Virginia's Loudoun County has filed a petition for certiorari (PDF) asking the Supreme Court to reverse a state court ruling that bars the county from imposing its gross receipts tax on duty-free sales at Dulles International Airport. From the petition:
Dulles Duty Free, LLC (“DDF”). . . operates “duty free” stores at Dulles International Airport . . . . Those stores’ sales are predominantly to travelers departing the United States . . . . Loudoun County imposes a 0.17% Business, Professional and Occupational License (“BPOL”) tax measured by the gross receipts of retail stores located in the County. Loudoun accordingly calculated the BPOL tax on DDF using gross receipts, including the portion of its total sales attributable to international travelers who purchase an item at its Dulles Airport duty free stores, and then carry that item out of the country on an international flight.
DDF argu[ed that] the County’s collection of those taxes related to “international sales” violated the Import-Export Clause. . . . The Supreme Court of Virginia . . . held that, as applied to DDF's “export goods,” the BPOL “constitutes an impermissible impost upon an export in violation of the Import-Export Clause” . . . .
This Court has repeatedly deferred “the question of applicability of the Michelin [Tire Corp. v. Wages, 423 U.S. 276 (1976)] approach when a State directly taxes imports or exports in transit,” preferring to wait “until a case with pertinent facts is presented.” . . . This Petition squarely presents the opportunity to answer this long-open question, and to resolve disagreement among federal courts of appeals and state courts of last resort about the role (if any) Richfield Oil [Corp. v. State Board of Equalization, 329 U.S. 69 (1946)] should play in analyzing whether a non-discriminatory business license tax measured on the basis of gross receipts violates the Import-Export Clause. . . .
For more on the petition, see: The Tax Battle Brewing (Just) Outside the the Capitol, Medium: Whatever Source Derived:
The case concerns the Import-Export Clause in Article I, section 10 of the Constitution. (If you don’t know that clause off the top of your head, you’re not alone: while the provision “attracted more attention at [the Constitutional Convention] than the Commerce Clause,” it’s been a long time since the Import-Export Clause made headlines. The clause reads (in relevant part):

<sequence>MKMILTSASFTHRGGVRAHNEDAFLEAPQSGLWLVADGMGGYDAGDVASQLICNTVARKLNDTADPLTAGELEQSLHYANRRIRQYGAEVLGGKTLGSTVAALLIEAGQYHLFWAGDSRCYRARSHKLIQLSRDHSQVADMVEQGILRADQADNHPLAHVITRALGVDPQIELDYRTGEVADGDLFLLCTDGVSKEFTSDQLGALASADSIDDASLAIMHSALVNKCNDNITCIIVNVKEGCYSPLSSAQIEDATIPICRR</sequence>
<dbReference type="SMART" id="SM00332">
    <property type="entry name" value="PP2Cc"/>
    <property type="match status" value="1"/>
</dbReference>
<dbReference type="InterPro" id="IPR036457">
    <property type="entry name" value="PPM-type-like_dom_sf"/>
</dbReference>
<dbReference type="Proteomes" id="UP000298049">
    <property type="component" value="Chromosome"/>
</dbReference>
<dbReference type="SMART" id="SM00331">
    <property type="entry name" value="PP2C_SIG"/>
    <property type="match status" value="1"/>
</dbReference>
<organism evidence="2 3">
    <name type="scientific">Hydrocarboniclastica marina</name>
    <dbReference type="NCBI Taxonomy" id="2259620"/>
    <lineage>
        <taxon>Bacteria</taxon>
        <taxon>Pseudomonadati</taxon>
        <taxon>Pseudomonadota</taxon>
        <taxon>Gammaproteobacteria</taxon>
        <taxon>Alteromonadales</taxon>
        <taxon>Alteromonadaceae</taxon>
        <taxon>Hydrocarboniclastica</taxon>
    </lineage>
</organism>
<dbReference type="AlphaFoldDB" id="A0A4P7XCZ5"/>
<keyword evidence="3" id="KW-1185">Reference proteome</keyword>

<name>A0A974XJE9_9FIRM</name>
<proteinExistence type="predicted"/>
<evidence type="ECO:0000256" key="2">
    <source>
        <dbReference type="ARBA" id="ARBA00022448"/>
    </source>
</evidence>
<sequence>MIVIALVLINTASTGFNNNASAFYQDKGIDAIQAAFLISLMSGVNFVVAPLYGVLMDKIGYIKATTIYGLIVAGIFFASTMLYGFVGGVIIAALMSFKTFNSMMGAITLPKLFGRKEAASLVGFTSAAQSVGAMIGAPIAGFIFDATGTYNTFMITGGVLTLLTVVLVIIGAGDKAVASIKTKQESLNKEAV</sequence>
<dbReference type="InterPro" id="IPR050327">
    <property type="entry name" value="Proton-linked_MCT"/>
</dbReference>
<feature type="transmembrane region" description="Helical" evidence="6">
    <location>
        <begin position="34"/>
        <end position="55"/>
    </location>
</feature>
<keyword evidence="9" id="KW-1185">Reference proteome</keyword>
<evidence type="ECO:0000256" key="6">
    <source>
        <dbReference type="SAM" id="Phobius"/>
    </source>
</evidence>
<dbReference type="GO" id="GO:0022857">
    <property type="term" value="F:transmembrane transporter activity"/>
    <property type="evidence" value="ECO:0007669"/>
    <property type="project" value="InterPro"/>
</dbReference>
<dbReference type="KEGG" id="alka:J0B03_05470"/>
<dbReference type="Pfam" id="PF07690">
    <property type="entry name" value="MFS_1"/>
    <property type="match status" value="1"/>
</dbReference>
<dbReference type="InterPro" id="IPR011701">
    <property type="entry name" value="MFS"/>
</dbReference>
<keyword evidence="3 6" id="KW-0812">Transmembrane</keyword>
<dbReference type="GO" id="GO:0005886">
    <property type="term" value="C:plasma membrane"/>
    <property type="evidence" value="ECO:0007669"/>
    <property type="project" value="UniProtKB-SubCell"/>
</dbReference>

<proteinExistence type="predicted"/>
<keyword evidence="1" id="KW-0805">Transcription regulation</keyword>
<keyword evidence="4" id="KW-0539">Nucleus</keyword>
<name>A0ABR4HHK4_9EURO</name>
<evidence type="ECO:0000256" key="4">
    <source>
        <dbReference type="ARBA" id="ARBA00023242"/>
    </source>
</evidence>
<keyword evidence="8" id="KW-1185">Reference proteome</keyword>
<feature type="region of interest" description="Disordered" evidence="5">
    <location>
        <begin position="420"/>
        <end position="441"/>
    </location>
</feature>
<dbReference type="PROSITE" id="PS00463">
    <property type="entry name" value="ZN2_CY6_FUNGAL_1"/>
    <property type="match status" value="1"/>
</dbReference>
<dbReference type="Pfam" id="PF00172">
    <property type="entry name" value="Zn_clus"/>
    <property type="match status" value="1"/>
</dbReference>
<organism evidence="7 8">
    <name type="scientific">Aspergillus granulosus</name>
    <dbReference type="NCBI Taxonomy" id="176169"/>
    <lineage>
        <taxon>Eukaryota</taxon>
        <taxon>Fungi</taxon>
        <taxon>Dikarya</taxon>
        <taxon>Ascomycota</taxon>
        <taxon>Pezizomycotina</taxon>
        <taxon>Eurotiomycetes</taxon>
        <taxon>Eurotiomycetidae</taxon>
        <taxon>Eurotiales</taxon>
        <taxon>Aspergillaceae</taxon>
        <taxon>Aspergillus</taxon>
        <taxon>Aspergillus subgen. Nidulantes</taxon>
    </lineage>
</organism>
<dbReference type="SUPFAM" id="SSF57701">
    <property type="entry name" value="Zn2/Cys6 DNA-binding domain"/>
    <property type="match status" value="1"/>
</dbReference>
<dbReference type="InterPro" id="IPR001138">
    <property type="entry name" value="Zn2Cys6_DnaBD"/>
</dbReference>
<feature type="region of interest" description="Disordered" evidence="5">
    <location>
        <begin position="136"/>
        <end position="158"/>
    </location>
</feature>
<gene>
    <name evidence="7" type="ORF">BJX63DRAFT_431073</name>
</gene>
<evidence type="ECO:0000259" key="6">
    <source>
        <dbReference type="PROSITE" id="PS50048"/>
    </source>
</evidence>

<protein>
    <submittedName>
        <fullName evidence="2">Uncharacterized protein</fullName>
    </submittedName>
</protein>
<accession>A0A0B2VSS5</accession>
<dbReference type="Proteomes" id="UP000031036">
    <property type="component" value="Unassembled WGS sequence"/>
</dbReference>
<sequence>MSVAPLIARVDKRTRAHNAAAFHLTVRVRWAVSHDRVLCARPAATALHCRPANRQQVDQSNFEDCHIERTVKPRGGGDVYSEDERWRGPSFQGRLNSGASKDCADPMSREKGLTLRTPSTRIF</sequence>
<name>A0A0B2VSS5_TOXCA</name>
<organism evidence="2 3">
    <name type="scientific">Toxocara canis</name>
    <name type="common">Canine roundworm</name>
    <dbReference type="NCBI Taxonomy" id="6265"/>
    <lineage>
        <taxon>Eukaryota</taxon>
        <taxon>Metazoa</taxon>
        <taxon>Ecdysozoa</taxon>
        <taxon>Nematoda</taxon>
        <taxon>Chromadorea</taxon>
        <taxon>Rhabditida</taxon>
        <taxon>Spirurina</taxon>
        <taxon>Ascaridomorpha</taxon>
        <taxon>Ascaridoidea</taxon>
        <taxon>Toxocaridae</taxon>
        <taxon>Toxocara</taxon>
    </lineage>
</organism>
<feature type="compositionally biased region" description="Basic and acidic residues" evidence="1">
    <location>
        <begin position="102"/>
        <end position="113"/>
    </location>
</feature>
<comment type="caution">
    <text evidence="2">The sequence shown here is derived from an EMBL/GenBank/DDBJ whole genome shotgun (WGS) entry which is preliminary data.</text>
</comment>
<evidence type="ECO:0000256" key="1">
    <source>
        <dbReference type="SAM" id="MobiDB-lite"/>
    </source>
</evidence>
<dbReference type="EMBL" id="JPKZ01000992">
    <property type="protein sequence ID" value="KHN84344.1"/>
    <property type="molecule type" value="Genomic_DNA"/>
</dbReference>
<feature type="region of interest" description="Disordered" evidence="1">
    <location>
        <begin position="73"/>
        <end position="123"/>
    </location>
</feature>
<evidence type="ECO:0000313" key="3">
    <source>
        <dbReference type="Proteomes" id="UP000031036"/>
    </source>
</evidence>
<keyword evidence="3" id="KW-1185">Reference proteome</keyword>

No State shall, without the Consent of the Congress, lay any Imposts or Duties on Imports or Exports, except what may be absolutely necessary for executing it’s inspection Laws . . . .
(Yes, the framers had some trouble with the “it’s”-vs.-“its” distinction too.)
In an 1886 case, Coe v. Errol, the Supreme Court held that the Import-Export Clause prohibits states from taxing goods that have begun “a continuous route or journey” out of state. The Court continued to apply this rule — known as the “stream of export” doctrine — into the mid-20th century, striking down state taxes on exports even when those taxes treated exports and other goods in a nondiscriminatory manner. That “stream of export” doctrine now stands in the way of Loudoun County’s attempt to apply its gross receipts tax to duty-free sales at Dulles. . . .
It’s high time to relegate the “stream of export” doctrine to the dustbin. Whatever your view of constitutional interpretation, the doctrine offers little to love. Originalists should abhor it because it’s a judge-made rule fashioned out of whole cloth in the 19th century — not one rooted in the text or the original public meaning of the Import-Export Clause. Those with a more functionalist view of constitutional interpretation should reject the doctrine as well: There is no normative justification for applying the gross receipts tax to the “I ♡ DC” t-shirts that only tourists buy on the National Mall but not the TAG Heuer watches that they purchase at Dulles Duty Free. And as Loudoun County points out in its petition, the doctrine implicates federalism values, because it arbitrarily limits the taxing power of states and localities.